A researcher known as Benkow has discovered that a spambot called Onliner has successfully bypassed spam filters to target 711 million email addresses. Having discovered this vast data cache, which includes email addresses, passwords, configuration files and SMTP (Simple Mail Transfer Protocol) credentials, Benkow alerted Have I Been Pwned’s Troy Hunt. Hunt was suitably impressed with the sheer volume and value of the data, which gives attackers huge scope for exploitation – as they need a large number of bona fide SMTP credentials to trick servers into thinking the spam emails are legitimate.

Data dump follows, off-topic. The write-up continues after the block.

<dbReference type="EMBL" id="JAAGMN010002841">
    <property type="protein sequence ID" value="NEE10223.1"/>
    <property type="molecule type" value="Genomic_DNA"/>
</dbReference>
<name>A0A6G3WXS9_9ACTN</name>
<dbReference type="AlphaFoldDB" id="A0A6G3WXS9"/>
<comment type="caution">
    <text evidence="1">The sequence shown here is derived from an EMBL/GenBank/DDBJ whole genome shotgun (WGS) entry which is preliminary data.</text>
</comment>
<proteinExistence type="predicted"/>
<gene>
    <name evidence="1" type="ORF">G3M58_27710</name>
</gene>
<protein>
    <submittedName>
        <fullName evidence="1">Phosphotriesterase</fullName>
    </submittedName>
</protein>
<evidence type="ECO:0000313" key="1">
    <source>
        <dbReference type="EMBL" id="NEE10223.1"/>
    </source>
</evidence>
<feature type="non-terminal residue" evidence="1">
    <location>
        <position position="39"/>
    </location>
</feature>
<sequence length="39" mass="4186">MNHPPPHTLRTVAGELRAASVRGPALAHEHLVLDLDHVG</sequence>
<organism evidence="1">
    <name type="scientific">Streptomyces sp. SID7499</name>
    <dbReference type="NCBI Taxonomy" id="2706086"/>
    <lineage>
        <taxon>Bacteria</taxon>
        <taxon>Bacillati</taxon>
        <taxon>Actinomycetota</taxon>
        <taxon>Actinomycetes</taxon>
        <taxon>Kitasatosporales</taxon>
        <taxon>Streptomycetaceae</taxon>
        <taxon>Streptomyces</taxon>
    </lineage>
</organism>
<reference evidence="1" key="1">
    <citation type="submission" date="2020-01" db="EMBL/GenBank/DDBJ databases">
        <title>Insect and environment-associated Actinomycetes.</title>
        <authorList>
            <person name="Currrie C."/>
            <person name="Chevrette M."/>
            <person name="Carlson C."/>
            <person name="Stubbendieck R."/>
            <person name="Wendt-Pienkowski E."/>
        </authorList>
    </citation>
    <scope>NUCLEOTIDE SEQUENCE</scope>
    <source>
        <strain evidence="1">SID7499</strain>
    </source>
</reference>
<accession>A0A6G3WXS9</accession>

First spotted in 2016, Onliner takes advantage of credentials harvested from other security breaches. It achieved notoriety as the tool used for infecting vulnerable Windows computers with the banking trojan Ursnif; which then steals passwords and credit card details by duping users into opening malware laden attachments.
Hunt has now made all the information available through his HIBP service, so that anyone can check if they’ve been compromised. To be sure, a lot of the data overlaps and duplicates – even so, this still leaves several million readily available to malicious attackers.